As coalition tensions mount, top Haredi MK hints at potential dissolution of coalition

Growing discord within Netanyahu’s alliance of parties has some lawmakers questioning how long the government can last

Sam Sokol is the Times of Israel's political correspondent. He was previously a reporter for the Jerusalem Post, Jewish Telegraphic Agency and Haaretz. He is the author of "Putin’s Hybrid War and the Jews"

MK Moshe Gafni chairs a meeting of the Knesset Finance Committee, July 2, 2024. (Yonatan Sindel/Flash90)
MK Moshe Gafni chairs a meeting of the Knesset Finance Committee, July 2, 2024. (Yonatan Sindel/Flash90)

Amid increasing distrust between Prime Minister Benjamin Netanyahu and his ultra-Orthodox allies, a senior United Torah Judaism lawmaker hinted on Monday that the current government may not have long to live.

Challenged by Yesh Atid MK Naor Shiri in the Knesset Finance Committee as to why schools in the northern town of Alma were not being fortified by the government, chairman Moshe Gafni replied that his “power is weak.”

“If you are weak, this house can be dissolved,” shot back Shiri, prompting Gafni to reply: “That is where we are headed.”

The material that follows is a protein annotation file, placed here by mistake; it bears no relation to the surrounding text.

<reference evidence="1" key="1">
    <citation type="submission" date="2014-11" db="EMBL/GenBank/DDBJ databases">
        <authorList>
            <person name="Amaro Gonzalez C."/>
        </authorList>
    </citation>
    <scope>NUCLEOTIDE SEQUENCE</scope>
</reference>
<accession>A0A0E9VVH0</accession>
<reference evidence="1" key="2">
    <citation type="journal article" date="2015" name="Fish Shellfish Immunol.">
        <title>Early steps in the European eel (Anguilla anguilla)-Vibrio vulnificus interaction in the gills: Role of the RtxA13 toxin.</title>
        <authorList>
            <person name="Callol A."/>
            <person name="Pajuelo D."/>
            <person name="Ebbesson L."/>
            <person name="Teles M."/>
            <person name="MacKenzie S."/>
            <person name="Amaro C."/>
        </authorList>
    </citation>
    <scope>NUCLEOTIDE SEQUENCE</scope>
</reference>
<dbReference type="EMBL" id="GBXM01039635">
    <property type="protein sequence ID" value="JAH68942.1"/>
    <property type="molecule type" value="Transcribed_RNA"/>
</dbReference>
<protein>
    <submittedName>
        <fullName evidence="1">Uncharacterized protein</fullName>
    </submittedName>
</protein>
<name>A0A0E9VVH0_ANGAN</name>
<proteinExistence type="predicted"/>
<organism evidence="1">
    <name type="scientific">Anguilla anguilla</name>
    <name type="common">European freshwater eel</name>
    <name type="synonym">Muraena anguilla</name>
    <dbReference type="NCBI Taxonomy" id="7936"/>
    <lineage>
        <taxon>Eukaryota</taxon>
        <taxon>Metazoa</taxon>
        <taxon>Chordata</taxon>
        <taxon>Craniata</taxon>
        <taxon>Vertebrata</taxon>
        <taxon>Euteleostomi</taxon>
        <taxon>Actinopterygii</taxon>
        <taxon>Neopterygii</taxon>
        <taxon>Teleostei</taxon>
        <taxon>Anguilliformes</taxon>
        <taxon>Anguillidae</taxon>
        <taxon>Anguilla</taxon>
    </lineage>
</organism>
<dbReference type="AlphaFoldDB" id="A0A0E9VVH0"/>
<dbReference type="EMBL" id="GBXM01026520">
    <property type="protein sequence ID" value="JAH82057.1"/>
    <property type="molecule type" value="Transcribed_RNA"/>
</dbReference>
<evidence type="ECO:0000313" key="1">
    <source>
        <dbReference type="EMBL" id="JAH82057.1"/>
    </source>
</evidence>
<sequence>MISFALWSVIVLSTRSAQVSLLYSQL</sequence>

Gafni’s comments, which he subsequently walked back as a “joke,” came only five weeks after he threatened to leave his position as chair of the influential committee over a dispute regarding ultra-Orthodox educational funding. They appeared to be the latest sign of doubt among members of Netanyahu’s hardline coalition that they can continue to keep the government together.

Ultra-Orthodox distrust

Following the failure of the so-called Rabbis Bill backed by the ultra-Orthodox Shas party last month, Haredi lawmakers indicated that they no longer feel that they can rely on Netanyahu to look out for their interests.

“There is no coalition, there is no discipline, and the most frustrating thing is that Likud is a party made up of 35 separate factions,” equivalent to the number of its Knesset seats, one unnamed Shas official told the Kan public broadcaster after two Likud lawmakers refused to support the legislation despite pressure from the prime minister.

Speaking with The Times of Israel following Netanyahu’s removal of the bill from the Knesset agenda, UTJ lawmaker Moshe Roth argued that the prime minister’s about-face showed that the government had failed to live up to “many” of the promises made to his party when it agreed to join the Likud-led coalition in late 2022.